Sunday, 6 March 2016

Maison Morange music museum



Inaugurated in Hell-bourg, Salazie, in November 2015, Maison Morange is a museum about Indian Ocean music and musical instruments. Located in a traditional Creole house (built in the 1920s by the former mayor of Bras Panon, Henri Morange), it displays over 400 instruments (from a selection of almost 2,000 collected over forty years by François Menard and Robert Fonlupt), it is France's third richest music collection. The museum itself took four years to see the light of day, and covers 450m2.



Reunion is of course remarkable by the diversity of its people, and this is reflected in the music and instruments displayed, which - like the Reunionese people - come from Africa, Madagascar, India (both Tamil and Gujarati) and China.


A small audioguide allows you to listen to the sound made by various instruments without disturbing other visitors, and all written texts have been translated into English, German and Spanish.

Indian processional handcart, on display in the entrance

The local music genres that have been born of the mix of this diversity, principally maloya and sega, has not been forgotten either. For information, in 2009 maloya was inscribed on the UNESCO Representative List of the Intangible Cultural Heritage of Humanity.


Some maloya musical instruments on display: three drums, a piker at
the back, a kayamb at the front, and a bobre musical bow at the far left.

a selection of sega and brass band instruments

Each region has a room or rooms devoted to it. For China drums, gongs and cymbals are on display, amongst other instruments, and there is also a section on Tibetan music (religious and profane).

Part of the Chinese display

bronze Bianzhong? bells, Chinese display

In ancient China music was believed to be of divine origin, and it was thus granted great importance. It was a discipline that every gentleman, educated according to the Confucian tradition, would practice.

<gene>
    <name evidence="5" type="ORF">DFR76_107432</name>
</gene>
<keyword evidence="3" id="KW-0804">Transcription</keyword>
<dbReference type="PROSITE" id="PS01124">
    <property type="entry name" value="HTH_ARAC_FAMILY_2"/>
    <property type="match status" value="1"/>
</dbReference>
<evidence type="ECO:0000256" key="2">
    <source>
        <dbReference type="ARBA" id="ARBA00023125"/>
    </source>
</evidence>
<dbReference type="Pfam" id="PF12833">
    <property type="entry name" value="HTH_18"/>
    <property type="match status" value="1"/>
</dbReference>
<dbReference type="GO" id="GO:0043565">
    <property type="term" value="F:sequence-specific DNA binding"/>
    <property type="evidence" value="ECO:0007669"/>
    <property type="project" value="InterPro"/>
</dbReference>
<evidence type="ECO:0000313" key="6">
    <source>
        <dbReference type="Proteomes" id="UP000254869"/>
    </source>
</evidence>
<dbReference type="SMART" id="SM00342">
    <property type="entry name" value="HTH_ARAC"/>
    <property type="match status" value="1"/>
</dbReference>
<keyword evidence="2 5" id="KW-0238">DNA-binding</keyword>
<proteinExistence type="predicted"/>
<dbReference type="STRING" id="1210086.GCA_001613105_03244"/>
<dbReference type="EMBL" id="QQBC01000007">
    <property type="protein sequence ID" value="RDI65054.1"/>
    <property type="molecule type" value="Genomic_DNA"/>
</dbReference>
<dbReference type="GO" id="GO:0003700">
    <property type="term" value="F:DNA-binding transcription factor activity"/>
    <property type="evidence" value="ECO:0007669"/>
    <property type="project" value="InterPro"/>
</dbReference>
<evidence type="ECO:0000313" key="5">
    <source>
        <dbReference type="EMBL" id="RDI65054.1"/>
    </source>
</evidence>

recreation of the boudoir of a Chinese man of letters

In the corridor the four divisions of musical instruments are shown: membranophones, chordophones, idiophones and aerophones. Even if instruments were made in different geographical regions by people of different cultures they are all based on the common principles of sound production, and can thus be classed into one of the above groups. 

This Chinese gong belongs to the idiophone group

Drums are part of the membranophone family
The festive aspect of African music in Reunion often overshadows its ritualistic origins.

part of the African display

Hindu Indian indentured workers arrived in Reunion to work on plantations after the abolition of slavery in 1848. Like the Chinese, Indians also attribute a mythical and divine origin to their music, and many deities of the Hindu pantheon are represented playing instruments. From the 16th century onwards Mughal princes in Hindustan developed a refined courtly lifestyle, and until the early 20th century princes and Maharajahs maintained groups of musicians and had music rooms where the latter performed.

Private music room of a Maharajah

Due to its size India has a wide diversity of cultures, and the musical instruments created by its people reflect various social and religious traditions. Animals and family life feature strongly amongst these themes.

Tribal Indian instruments

In the museum a small Indian luthier's workshop has been recreated. He and his assistants would have worked sitting on the floor, surrounded by tools and half-made instruments.

part of the workshop of an Indian luthier

Madagascar is itself an island that has been influenced by East Africa, the Arab world, Indonesia and Europe, but its music is nevertheless original. Malagasy have local versions of lutes, zithers, and brass bands, but it is the valiha - a bamboo tube zither - which has become the 'king' of Madagascar's instruments. Maybe that explains why I found the display of valihas one of the most beautiful exhibits in the whole museum.

display of valihas

Practical info:
  • Open Tuesday to Sunday 10am to 6pm (closed Mondays).
  • Price €7, free for children aged 8 and under.
  • Website: http://www.maisonmorange.fr (French only)

© Maison Morange

© Maison Morange

© Maison Morange

© Maison Morange


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Monday, 1 February 2016

New guide book in English for Reunion

Planning a trip to Reunion? Looking for the perfect travel companion? Be inspired by the fully-updated 2nd edition of the Insight Guide to Mauritius, Reunion & Seychelles: a full-colour and comprehensive guide in English for real visitors and armchair travellers alike. It has excellent maps, beautiful colour photos breaking up the text, as well as informative and easy-to-read articles and listings. This new edition is thoroughly up-to-date, with its trademark ‘Insight’ articles and features on local history, culture and touristy stuff. To write their books Insight Guides use local experts who provide insider know-how and share their love and knowledge of the destination.